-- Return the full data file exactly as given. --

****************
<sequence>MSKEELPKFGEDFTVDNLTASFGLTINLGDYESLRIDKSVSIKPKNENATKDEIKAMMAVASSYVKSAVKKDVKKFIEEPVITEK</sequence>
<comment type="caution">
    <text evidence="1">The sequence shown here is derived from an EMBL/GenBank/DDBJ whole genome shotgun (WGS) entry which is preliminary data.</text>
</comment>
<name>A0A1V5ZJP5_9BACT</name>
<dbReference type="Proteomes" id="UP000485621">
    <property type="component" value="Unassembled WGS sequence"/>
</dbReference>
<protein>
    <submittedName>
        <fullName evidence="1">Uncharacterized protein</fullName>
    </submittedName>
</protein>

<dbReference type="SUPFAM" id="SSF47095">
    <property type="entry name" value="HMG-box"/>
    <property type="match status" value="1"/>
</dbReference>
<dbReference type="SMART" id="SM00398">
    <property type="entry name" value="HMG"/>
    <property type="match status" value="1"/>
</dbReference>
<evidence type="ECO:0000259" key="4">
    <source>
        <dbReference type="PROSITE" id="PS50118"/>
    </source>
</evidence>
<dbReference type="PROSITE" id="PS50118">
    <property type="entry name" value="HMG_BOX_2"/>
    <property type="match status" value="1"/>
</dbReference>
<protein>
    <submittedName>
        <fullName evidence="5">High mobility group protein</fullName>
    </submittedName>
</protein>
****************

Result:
<sequence>MSKEELPKFGEDFTVDNLTASFGLTINLGDYESLRIDKSVSIKPKNENATKDEIKAMMAVASSYVKSAVKKDVKKFIEEPVITEK</sequence>
<comment type="caution">
    <text evidence="1">The sequence shown here is derived from an EMBL/GenBank/DDBJ whole genome shotgun (WGS) entry which is preliminary data.</text>
</comment>
<name>A0A1V5ZJP5_9BACT</name>
<dbReference type="Proteomes" id="UP000485621">
    <property type="component" value="Unassembled WGS sequence"/>
</dbReference>
<protein>
    <submittedName>
        <fullName evidence="1">Uncharacterized protein</fullName>
    </submittedName>
</protein>

<dbReference type="SUPFAM" id="SSF47095">
    <property type="entry name" value="HMG-box"/>
    <property type="match status" value="1"/>
</dbReference>
<dbReference type="SMART" id="SM00398">
    <property type="entry name" value="HMG"/>
    <property type="match status" value="1"/>
</dbReference>
<evidence type="ECO:0000259" key="4">
    <source>
        <dbReference type="PROSITE" id="PS50118"/>
    </source>
</evidence>
<dbReference type="PROSITE" id="PS50118">
    <property type="entry name" value="HMG_BOX_2"/>
    <property type="match status" value="1"/>
</dbReference>
<protein>
    <submittedName>
        <fullName evidence="5">High mobility group protein</fullName>
    </submittedName>
</protein>